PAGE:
This weeks episode showed the research performed for country music artist and celebrity chef, Trisha Yearwood.

The famed country singer was born in Montecello, Georgia. She is married to country artist, Garth Brooks. Her Dad was a banker and her Mom a school teacher. She stated she knew about her mother's family, but knew nothing beyond her grandmother on her Dad's side. She stated her parents were wonderful and encouraged her to be a singer since she knew that was what she wanted to be since the age of 5.

Yearwood states her Dad was an only child. His mother, Elizabeth Winslett Yearwood, did not talk about her family.

So Yearwood met with Genealogist Kyle Betit at the Nashville Public Library to get started on her research.

The search began on  Betit had started a family tree for Yearwood on the site, and had traced Yearwood's family back to her 5x great-grandfather, Samuel Winslett, who was born 1744 at Binstead Hamlet, England. He died 1829 in Georgia.

And so, Yearwood was off to Hampshire, England to learn as much as she could about Samuel Winslett. Here she met with Genealogist Les Mitchinson.

They begin with the Parish Registers.

Samuel's parents were John and Mary Winslut (a variation on the spelling Winslett). And they were able to locate 4 of John and Mary's children in the birth register: Samuel, James, William and John.

In the Burial Register, they found that Mary, the wife of John Winslett was buried on May 3rd, 1753. And John, Sr. was buried on April 3rd, 1759, essentially leaving the boys as orphans.

But what happened to the boys after this?

A check through the West Sussex records showed a record for Samuel, James and John Winslett, who were accused of poaching deer at Shillinglee Estate.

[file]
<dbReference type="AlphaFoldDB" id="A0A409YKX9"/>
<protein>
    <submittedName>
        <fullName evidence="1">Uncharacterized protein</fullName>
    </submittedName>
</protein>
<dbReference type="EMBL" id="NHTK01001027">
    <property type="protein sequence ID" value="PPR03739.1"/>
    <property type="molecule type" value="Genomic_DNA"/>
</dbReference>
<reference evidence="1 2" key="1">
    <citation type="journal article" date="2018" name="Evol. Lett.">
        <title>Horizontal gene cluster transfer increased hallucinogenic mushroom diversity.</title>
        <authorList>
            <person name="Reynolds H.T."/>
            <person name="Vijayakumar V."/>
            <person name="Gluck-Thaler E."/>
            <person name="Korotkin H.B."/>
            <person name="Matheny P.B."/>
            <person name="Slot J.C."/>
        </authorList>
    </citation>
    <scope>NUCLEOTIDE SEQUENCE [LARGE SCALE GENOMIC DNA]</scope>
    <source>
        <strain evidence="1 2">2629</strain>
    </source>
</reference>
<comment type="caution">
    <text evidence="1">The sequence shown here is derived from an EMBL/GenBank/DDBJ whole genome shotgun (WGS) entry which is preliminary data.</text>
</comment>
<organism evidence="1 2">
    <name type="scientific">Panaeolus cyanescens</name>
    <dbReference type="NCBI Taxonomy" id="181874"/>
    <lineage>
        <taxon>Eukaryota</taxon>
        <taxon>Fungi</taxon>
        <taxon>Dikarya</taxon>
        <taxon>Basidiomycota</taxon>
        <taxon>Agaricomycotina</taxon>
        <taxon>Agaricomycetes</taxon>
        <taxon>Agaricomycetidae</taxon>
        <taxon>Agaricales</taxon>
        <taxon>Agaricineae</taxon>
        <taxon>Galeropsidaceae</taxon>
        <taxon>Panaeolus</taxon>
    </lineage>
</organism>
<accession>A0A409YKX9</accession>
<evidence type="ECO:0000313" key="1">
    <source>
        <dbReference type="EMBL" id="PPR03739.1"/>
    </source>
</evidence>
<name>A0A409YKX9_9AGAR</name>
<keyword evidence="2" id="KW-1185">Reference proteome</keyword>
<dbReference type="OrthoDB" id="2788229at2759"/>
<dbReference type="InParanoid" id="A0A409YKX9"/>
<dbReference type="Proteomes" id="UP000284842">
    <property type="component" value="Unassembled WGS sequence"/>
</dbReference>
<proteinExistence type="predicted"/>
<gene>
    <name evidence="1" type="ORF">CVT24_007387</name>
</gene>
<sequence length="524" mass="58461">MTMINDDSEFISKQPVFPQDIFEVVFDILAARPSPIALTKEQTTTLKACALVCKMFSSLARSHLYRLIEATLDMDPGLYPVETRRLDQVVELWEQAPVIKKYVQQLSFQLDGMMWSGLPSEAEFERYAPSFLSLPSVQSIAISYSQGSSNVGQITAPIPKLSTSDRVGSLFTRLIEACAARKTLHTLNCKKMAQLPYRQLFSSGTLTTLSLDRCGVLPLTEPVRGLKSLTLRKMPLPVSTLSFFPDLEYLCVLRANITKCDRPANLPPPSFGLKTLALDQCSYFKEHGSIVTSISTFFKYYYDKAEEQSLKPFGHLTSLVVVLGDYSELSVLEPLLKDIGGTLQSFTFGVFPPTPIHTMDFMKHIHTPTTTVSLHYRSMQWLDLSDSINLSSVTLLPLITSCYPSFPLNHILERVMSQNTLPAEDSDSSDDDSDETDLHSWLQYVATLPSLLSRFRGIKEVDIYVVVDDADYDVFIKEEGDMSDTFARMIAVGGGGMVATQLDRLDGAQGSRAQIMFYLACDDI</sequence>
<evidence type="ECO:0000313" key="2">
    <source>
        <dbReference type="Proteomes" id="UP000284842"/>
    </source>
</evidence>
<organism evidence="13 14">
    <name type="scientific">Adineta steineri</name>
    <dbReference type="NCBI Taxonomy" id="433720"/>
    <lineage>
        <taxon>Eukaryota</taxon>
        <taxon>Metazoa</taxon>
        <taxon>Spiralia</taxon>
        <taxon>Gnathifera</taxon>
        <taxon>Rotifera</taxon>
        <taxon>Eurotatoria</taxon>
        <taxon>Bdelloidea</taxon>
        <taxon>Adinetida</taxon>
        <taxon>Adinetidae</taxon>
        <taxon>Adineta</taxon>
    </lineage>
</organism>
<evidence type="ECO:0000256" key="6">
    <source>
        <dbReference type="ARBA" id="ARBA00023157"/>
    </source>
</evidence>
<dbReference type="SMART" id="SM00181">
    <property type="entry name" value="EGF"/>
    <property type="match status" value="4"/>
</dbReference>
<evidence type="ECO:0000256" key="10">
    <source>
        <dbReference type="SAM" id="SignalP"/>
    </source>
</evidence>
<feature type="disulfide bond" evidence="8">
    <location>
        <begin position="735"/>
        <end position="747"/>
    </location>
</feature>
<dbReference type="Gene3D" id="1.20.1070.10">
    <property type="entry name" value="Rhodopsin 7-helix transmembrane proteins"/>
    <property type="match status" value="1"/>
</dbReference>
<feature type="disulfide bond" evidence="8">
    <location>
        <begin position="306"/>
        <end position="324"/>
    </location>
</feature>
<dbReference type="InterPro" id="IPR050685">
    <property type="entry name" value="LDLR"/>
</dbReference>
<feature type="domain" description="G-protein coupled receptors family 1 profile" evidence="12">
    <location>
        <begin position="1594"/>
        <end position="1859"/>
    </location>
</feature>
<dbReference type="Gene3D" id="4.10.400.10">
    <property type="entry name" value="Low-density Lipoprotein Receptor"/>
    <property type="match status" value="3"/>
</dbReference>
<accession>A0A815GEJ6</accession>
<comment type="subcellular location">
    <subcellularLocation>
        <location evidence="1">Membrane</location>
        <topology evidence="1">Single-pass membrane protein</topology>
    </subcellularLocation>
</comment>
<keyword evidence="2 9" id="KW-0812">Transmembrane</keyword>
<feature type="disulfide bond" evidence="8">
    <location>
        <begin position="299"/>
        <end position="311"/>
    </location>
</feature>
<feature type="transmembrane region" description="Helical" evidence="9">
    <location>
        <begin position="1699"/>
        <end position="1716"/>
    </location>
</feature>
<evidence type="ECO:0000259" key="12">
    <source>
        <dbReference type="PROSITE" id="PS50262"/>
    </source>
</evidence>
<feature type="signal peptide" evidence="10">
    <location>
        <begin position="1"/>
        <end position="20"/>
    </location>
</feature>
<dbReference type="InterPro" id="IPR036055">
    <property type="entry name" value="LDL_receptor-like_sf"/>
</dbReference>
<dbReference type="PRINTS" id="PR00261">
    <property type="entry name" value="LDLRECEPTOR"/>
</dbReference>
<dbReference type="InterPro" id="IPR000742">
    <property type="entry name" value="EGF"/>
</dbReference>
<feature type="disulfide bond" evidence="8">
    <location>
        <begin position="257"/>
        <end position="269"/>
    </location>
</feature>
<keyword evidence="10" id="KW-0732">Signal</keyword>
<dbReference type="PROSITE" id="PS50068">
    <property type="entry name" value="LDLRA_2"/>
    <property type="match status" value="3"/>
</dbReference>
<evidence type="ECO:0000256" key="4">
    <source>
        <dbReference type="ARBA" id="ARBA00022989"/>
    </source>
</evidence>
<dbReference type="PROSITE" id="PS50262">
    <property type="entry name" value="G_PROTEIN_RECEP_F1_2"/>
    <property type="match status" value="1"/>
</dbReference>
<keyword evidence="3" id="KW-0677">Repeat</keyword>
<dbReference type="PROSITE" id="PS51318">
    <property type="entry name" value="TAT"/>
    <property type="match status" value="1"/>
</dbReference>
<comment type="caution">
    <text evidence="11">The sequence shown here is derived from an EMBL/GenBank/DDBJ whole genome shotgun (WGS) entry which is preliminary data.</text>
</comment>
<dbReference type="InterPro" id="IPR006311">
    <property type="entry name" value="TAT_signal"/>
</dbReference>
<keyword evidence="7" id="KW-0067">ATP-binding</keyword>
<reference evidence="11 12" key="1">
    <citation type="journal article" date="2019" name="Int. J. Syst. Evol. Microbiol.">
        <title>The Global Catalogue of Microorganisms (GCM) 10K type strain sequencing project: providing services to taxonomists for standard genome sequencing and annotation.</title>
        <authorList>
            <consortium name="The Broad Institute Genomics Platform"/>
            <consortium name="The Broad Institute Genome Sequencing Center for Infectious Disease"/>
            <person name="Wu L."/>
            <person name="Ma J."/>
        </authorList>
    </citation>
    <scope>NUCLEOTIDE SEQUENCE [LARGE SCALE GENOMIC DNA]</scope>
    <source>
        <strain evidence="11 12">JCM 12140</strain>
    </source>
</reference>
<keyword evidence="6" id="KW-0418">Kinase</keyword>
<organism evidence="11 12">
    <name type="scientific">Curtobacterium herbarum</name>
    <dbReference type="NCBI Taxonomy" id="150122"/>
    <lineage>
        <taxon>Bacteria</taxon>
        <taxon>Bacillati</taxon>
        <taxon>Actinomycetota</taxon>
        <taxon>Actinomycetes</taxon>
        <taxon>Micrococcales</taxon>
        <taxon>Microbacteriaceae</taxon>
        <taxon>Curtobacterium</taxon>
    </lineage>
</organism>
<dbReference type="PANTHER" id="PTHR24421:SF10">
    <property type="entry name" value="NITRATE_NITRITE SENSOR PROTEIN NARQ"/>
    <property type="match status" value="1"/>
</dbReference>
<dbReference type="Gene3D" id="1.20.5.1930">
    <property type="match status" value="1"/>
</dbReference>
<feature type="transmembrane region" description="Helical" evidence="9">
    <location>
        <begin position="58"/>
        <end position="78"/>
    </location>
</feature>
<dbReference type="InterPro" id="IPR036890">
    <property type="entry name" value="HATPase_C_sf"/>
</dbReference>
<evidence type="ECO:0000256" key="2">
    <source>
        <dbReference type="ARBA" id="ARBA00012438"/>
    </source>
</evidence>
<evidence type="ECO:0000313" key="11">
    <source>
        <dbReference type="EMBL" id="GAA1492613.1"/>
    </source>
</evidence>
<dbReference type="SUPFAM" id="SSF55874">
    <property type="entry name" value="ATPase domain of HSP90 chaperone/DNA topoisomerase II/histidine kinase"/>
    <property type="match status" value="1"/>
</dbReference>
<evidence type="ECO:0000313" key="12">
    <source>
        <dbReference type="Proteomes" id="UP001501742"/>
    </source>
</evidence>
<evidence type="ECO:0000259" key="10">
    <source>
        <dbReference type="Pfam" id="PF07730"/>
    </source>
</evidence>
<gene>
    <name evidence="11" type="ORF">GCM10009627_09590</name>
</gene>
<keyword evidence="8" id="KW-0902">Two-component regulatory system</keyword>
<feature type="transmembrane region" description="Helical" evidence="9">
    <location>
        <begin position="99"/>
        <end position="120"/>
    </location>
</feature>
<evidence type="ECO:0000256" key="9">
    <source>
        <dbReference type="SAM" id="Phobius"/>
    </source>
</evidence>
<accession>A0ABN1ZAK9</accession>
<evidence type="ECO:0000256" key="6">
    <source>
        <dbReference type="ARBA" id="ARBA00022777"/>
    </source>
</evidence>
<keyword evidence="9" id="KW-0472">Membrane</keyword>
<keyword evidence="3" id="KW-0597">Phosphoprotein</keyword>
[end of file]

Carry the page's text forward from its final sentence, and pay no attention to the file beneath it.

And so, Yearwood is off again. This time to The Deer Tower at Shillinglee Estate. Here she met with Dr. Emma Griffin, an 18th Century Historian at the University of East Anglia. Here Yearwood was shown documents from the Sussex Rental Roll, dated June 18, 1765. A letter to the King was found, written by Lord Winterton, in which he requests a reward of 30-guineas be given for revealing the poachers on his property for killing 5 deer and maiming another, which they left behind. (At this time deer were protected under the Black Act, which was a list of 222 crimes punishable by death, poaching deer among the them.)

Another document is produced dated June 22, 1765, in which a confession by Thomas White and James White implicates the 3 Winslett brothers in the crime.

On yet another (undated) document, John Newman, a jailer, gave a statement that he overheard Samuel Winslett state he hoped he would not be hanged, as he had no mother, father or wife to weep for him.

Yearwood is now directed to head to the National Archives in Kew, to see what happened next.

"I'm on pins and needles to find out what happened to Samuel next. Obviously he wasn't hanged, as here I am today!" Yearwood stated.

At the National Archives, Yearwood meets with Historian James Horn from the Colonial Williamsburg Foundation. He presents her with a judgement on Samuel and John Winslett - "...let them be hanged..." . On the opposite side of the page, a small single word is found "Reprieved".

From State Papers from Whitehall in 1766, John and Samuel were transported to America, as convicts, for a term of 14-years. Here prisoners would be auctioned to "owners", much as a slave, for their sentenced term.

From here, Yearwood was instructed to go to the place she knew where Samuel had ended up. So she was off to the Georgia State Archives in Atlanta, Georgia. Here she met with Dr. Joshua Haynes, an Early Georgia Historian, at the University of Georgia.

Under the Registry of Land Grants, Yearwood was excited to find in 1770, Samuel Winslett was granted 100 acres in Wrightsborough, Georgia. Just 4 years after his transportation to America.